I would. Playing at too low of a level will skew preferences toward smiley eq’d versions.
     
  17. displayname

    displayname Forum Resident

    Location:
    Dallas
    That's fair. I guess part of the equation is what is this comparison being used for? If I'm just trying to decide which one I should keep, I think volume/level matching on my gear at home at my normal listening level, then that's great. However, you're right. If you're doing a true full detailed analysis, you need to do more, and probably have the gear and appropriate room for doing so.
     
  18. marcb

    marcb Senior Member

    Location:
    DC area
    My point is you need to normalize AND listen at a volume close to where the human ear/brain frequency perception is most linear (unless you’re ears are “trained” to accomodate for lower or higher volume levels). It’s not that complicated and it doesn’t really require fancy equipment.
     
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  19. The Pinhead

    The Pinhead SLEAZY SOUTHAMERICAN CAVEMAN

    A or C-weighted ?
     
  20. Hermetech Mastering

    Hermetech Mastering Vortextual Waveform Projection

    Location:
    Paris, France
    See my post above
     
  21. displayname

    displayname Forum Resident

    Location:
    Dallas
    Ah, that's very true. I just assumed if someone was going for their own comfortable normal listening volume, it would hopefully fall within range. But now that you bring up that point I'm not even sure I'd know what volume would be correct for human ear/brain frequency perception. Is it based on the room at all, or is there kind of one general range to shoot for.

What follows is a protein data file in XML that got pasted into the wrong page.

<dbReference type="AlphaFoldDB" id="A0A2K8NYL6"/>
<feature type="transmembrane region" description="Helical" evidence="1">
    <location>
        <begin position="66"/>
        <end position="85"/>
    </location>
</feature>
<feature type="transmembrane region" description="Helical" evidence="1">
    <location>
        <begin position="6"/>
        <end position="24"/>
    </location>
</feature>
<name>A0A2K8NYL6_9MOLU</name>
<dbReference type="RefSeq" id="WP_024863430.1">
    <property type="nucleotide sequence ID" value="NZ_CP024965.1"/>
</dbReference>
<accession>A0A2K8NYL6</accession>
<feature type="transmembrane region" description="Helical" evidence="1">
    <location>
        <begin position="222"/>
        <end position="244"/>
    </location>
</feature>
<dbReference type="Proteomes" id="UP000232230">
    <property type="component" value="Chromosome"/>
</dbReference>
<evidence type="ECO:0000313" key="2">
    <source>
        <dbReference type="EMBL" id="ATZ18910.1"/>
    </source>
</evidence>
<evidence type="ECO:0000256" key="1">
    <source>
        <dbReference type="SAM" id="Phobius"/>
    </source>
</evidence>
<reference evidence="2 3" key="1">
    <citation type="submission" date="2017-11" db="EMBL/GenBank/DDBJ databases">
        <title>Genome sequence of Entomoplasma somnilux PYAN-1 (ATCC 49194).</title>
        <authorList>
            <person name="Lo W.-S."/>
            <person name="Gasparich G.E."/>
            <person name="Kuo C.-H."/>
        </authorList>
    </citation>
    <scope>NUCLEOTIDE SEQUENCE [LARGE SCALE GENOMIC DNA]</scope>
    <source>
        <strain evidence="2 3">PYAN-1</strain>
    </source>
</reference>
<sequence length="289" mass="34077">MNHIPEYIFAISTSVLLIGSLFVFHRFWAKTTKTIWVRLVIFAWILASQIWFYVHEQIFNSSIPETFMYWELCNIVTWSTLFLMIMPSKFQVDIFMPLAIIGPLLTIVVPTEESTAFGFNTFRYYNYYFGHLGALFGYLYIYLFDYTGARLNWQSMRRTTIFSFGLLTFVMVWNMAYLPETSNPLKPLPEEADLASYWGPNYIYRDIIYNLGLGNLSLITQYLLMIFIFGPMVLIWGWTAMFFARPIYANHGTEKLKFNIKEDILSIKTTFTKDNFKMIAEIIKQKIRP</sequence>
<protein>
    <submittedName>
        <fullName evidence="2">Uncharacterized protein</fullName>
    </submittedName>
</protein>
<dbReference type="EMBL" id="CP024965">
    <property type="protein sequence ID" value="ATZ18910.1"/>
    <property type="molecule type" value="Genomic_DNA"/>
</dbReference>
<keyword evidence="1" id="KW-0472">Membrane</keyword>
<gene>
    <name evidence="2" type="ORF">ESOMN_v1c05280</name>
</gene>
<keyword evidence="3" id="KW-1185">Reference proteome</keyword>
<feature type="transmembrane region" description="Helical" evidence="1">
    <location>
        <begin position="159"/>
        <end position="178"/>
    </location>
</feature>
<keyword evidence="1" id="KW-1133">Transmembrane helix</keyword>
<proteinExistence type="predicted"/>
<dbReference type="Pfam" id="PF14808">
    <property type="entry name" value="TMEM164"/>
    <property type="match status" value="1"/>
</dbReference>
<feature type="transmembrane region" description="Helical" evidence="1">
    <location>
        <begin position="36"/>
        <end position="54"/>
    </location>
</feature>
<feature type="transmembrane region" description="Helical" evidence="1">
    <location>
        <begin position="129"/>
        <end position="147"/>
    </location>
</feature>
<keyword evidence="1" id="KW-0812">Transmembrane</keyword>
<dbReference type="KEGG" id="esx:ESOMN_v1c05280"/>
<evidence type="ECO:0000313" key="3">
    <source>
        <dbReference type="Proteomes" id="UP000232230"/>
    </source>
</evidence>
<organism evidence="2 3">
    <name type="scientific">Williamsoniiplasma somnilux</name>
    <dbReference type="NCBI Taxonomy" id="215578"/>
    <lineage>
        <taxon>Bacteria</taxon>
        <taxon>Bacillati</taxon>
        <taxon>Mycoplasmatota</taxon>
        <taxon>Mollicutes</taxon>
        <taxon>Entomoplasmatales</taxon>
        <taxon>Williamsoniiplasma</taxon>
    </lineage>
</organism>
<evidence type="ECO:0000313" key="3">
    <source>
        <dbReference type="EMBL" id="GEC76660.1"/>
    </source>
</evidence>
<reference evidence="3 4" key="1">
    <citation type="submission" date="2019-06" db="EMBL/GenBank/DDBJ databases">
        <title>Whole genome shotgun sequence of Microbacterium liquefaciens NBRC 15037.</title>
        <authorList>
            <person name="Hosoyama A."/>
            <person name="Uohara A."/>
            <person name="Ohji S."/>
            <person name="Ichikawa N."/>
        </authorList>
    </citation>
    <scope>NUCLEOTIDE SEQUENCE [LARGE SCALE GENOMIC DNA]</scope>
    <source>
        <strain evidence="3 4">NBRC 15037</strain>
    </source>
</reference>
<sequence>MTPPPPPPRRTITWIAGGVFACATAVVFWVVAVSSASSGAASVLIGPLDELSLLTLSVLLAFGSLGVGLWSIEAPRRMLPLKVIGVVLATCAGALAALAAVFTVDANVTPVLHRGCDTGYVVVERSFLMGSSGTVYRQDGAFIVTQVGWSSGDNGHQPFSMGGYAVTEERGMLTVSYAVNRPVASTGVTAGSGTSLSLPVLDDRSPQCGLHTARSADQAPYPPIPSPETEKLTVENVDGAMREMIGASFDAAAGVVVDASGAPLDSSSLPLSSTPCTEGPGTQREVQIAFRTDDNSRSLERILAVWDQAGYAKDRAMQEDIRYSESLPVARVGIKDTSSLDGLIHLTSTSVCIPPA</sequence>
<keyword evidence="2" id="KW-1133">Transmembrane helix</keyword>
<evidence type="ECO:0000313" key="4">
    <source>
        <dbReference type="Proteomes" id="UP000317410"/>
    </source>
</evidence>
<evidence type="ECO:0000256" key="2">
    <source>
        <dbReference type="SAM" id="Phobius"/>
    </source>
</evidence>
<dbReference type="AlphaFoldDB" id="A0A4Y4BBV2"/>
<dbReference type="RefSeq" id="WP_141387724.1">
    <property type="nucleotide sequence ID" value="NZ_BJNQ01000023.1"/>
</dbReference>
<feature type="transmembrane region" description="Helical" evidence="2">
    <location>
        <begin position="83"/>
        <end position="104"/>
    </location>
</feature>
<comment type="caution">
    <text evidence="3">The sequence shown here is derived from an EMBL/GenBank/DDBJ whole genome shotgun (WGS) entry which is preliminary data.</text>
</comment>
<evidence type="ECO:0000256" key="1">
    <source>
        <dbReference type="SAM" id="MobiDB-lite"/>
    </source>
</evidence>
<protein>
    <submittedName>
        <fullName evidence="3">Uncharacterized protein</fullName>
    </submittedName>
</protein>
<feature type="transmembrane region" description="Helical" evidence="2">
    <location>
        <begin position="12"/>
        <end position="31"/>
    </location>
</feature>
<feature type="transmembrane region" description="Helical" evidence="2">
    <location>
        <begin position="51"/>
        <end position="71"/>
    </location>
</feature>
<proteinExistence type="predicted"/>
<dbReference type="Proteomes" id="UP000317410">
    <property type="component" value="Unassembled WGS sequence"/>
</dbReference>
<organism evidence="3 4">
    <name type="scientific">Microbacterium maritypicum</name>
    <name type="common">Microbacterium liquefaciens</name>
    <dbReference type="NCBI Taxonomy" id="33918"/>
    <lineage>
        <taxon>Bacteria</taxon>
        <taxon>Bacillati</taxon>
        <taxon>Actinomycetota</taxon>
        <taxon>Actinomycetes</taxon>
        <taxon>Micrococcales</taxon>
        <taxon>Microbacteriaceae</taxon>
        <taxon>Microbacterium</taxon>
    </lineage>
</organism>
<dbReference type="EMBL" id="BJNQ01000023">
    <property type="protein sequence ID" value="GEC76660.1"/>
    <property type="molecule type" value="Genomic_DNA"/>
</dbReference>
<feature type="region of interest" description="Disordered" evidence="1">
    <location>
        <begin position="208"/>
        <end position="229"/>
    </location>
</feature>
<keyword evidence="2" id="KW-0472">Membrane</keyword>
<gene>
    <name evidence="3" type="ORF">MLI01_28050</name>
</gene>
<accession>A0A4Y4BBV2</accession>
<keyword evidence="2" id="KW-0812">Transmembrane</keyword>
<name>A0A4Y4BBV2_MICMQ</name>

Always excited when I an learn something new here!
     
  22. 911s55

    911s55 Forum Resident

    Whatever is "normal" for you. Why would you listen at levels that you won't be listening at later?

    Test drive a car at 30 mph when your normal driving is at 65?
     
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  23. displayname

    displayname Forum Resident

    Location:
    Dallas
    That's what I assume too. And on the same analogy, you wouldn't redline a car going 110 in a test drive if you're only using it as your daily commuter (unless you drive like that of course).
     
  24. LitHum05

    LitHum05 El Disco Es Cultura Thread Starter

    I knew this was complicated. :goodie:

    Plus, the idea of a natural sound would seem to be complicated by the type of cartridge. My MC cartridge needs to be cranked so that the natural will inevitably be a few db higher than with an MM cart. I realize there is still an output volume, but I’m still not so sure what that would be each time, particularly when music sounds more exciting when louder. I’ve sometimes thought (the horror!) that compressed 45 singles sound better than album versions. o_O
     
  25. LitHum05

    LitHum05 El Disco Es Cultura Thread Starter

    This is why I thought that maybe analytical headphones were an equalizer for picking the better pressing. But maybe I’m wrong there too.